For a long time, India ignored TB patients managed in the private sector, and national prevalence and drug-resistance surveys were not periodically done (unlike China and other high TB burden countries). Furthermore, the Indian national TB program was (and still is) heavily reliant on insensitive diagnostic tools such as sputum microscopy. India is “fighting the TB war with 19th century cannons.” All of this meant that India has been under-diagnosing and under-reporting the burden of TB for a long time.

With new research, our understanding of the true burden of TB in India is improving. We are now aware that private sector manages over half of all TB in India, new research suggests that enormous quantities of TB drugs are sold in the Indian private market.

In addition, although India made TB notification mandatory in 2012, it has taken a few years for private sector notifications to accumulate. Now, thanks to several public-private partnership programs, significant increases are being noticed in case notifications from private sector.

Overall, the path forward for India is very clear — acknowledge the reality of a massive TB epidemic, collect better data on true burden of TB, deaths, and drug-resistance, and allocate greater funding to tackle this huge problem. This will not happen without high-level political commitment.

Last week, on the same day of the WHO TB report release, The Lancet published a comment by the Indian Health Minister Mr Jagat Prakash Nadda and Dr Poonam Khetrapal Singh, head of India’s WHO Regional Office for South East Asia.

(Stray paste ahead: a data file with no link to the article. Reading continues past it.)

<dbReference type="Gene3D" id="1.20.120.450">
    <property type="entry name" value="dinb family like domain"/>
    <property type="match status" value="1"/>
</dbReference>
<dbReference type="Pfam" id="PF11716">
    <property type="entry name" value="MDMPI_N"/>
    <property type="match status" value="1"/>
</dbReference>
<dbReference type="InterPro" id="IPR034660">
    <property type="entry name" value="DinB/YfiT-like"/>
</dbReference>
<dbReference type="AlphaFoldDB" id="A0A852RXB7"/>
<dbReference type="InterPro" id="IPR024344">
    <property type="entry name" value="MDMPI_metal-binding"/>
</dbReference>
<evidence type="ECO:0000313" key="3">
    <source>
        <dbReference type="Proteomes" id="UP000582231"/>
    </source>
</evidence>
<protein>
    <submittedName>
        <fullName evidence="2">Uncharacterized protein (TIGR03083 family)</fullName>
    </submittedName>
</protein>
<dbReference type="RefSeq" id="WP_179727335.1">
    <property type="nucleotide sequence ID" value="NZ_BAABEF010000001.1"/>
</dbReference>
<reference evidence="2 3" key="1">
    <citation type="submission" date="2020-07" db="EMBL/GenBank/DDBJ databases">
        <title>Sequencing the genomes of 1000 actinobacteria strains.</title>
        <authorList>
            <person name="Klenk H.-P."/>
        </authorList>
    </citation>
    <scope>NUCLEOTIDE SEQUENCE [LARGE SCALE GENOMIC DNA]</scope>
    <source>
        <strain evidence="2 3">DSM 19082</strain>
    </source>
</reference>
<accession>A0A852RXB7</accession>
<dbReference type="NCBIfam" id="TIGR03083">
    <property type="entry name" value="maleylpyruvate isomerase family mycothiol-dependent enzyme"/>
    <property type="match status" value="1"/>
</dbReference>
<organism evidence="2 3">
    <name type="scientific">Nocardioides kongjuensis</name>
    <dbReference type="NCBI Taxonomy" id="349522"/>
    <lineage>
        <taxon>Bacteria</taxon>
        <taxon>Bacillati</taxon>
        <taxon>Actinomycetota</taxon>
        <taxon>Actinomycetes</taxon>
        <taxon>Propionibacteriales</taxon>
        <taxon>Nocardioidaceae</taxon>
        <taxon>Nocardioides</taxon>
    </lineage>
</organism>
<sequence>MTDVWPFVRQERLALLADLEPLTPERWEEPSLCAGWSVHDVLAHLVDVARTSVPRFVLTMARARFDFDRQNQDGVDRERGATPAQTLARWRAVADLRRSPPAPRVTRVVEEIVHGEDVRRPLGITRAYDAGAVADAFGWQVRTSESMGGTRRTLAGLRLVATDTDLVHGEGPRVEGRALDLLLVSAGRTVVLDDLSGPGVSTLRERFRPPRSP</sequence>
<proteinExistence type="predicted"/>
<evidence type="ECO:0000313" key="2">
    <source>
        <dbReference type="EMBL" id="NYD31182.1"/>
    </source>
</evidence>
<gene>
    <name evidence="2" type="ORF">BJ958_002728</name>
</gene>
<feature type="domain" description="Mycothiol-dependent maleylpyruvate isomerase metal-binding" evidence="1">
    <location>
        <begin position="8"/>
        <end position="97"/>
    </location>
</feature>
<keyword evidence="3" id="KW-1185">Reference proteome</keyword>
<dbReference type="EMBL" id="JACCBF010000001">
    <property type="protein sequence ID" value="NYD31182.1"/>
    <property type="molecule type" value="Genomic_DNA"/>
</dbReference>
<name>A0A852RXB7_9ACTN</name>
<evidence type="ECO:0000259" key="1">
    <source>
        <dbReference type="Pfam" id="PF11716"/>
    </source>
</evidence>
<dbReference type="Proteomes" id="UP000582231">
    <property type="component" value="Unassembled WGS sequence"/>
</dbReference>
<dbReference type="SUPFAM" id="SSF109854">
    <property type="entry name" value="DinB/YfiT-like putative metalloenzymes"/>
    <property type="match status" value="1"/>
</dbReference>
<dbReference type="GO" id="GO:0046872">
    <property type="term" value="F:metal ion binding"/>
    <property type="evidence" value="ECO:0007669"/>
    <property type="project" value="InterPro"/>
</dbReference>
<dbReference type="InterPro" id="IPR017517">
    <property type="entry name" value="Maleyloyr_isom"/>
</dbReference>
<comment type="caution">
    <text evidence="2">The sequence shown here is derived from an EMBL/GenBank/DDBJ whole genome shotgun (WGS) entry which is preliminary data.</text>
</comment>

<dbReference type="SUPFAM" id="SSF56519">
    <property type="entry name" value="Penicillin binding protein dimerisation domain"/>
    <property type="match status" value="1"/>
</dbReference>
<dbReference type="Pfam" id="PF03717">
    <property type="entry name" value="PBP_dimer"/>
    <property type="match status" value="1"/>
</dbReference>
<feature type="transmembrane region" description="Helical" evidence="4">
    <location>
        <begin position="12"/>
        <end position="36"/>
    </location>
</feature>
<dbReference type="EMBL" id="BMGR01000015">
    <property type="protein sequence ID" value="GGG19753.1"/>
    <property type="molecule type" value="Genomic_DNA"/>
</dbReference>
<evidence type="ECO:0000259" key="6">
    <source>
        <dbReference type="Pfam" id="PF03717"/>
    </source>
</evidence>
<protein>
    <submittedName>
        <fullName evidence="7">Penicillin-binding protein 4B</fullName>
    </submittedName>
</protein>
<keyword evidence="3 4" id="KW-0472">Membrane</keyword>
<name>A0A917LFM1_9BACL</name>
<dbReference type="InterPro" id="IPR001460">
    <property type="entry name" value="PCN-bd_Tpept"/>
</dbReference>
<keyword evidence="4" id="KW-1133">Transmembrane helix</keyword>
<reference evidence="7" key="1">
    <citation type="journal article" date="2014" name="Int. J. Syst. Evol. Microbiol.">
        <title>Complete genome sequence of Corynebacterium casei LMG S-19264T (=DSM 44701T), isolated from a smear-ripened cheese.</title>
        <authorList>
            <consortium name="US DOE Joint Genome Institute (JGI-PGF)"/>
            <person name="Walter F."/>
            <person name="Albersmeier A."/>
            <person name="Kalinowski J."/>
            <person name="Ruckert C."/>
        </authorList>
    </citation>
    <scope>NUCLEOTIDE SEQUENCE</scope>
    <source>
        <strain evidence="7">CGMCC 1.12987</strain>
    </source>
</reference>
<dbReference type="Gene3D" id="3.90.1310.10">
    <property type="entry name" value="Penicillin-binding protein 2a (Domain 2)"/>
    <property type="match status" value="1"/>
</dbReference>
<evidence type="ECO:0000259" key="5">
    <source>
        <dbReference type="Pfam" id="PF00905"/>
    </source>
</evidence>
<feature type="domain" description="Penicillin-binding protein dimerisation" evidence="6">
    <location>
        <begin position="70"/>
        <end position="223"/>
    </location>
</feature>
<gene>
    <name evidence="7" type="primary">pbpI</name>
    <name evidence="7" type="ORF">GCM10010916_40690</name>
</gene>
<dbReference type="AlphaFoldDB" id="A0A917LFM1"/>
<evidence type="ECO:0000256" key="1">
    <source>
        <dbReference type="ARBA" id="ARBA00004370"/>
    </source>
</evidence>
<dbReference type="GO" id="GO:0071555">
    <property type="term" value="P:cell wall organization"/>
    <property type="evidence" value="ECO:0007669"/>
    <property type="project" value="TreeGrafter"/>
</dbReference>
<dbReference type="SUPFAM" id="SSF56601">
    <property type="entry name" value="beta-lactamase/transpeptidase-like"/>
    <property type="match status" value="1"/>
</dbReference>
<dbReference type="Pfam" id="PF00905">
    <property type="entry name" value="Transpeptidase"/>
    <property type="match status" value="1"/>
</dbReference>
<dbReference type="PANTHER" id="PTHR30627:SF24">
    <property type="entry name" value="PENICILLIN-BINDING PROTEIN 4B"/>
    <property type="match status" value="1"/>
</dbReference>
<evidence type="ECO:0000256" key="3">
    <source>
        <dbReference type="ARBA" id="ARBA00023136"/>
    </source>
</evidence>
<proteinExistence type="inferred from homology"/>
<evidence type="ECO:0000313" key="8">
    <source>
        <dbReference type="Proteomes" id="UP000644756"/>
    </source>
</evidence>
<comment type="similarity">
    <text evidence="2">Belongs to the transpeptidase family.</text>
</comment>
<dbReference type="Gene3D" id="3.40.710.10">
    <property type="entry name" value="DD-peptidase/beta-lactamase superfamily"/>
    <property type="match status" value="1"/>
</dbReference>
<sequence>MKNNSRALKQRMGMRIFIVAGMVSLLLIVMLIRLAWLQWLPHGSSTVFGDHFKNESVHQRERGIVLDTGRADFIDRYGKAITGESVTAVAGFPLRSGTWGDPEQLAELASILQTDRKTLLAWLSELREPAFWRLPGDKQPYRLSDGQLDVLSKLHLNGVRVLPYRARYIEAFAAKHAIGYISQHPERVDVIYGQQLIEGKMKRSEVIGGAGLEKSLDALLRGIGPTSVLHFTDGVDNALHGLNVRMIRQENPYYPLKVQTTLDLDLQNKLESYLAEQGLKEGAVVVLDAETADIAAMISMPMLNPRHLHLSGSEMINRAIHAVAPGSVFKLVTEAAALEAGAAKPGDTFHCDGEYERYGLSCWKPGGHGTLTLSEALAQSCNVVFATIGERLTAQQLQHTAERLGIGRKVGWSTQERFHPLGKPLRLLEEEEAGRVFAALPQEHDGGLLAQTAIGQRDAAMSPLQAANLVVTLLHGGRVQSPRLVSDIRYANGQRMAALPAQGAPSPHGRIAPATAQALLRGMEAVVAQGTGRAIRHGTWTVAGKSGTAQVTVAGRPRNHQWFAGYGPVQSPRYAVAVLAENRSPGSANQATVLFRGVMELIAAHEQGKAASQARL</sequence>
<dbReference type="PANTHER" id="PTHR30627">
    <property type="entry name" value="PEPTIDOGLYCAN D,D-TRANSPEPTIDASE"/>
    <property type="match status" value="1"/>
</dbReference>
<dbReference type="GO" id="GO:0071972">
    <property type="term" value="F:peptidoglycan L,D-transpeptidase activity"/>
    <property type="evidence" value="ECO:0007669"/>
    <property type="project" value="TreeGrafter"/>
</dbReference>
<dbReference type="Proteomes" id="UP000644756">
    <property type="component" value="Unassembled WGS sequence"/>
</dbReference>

Overall, the path forward for India is very clear — acknowledge the reality of a massive TB epidemic, collect better data on true burden of TB, deaths, and drug-resistance, and allocate greater funding to tackle this huge problem.

In their Comment, they acknowledged that TB is a bigger problem than imagined in India and other Asian countries, and suggested that TB should be made a top priority on national agendas. They also argue that political commitment should be translated into a comprehensive national TB control plan, and such a plan must be fully funded and implemented promptly by an empowered body that reports to the highest levels of government.

These statements by the Indian Health Minister is very impressive and progressive, as is the commitment from Dr Soumya Swaminathan, India’s Secretary of the Department of Health Research about India’s plans conduct prevalence surveys, develop innovative new tools for TB, address social determinants such as malnutrition, and create an India TB Research Consortium.

Hopefully, these leaders will deliver on the vision that they have articulated, and make TB a national priority in India. In fact, India has already started the process for creating the National Strategic Plan for TB Control in India (2017-2023). This plan must be ambitious, and fully funded by the Indian government. Otherwise, future TB reports will continue to bring bad news.

Madhukar Pai is the Director of McGill Global Health Programs, and the Associate Director of McGill International Tuberculosis Centre. (@paimadhu)


This article was originally published in The Huffington Post. See the original article here.

Post-Travel Perspectives: Working for the Kigezi Health Foundation in Kabale, Uganda

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Neil Verma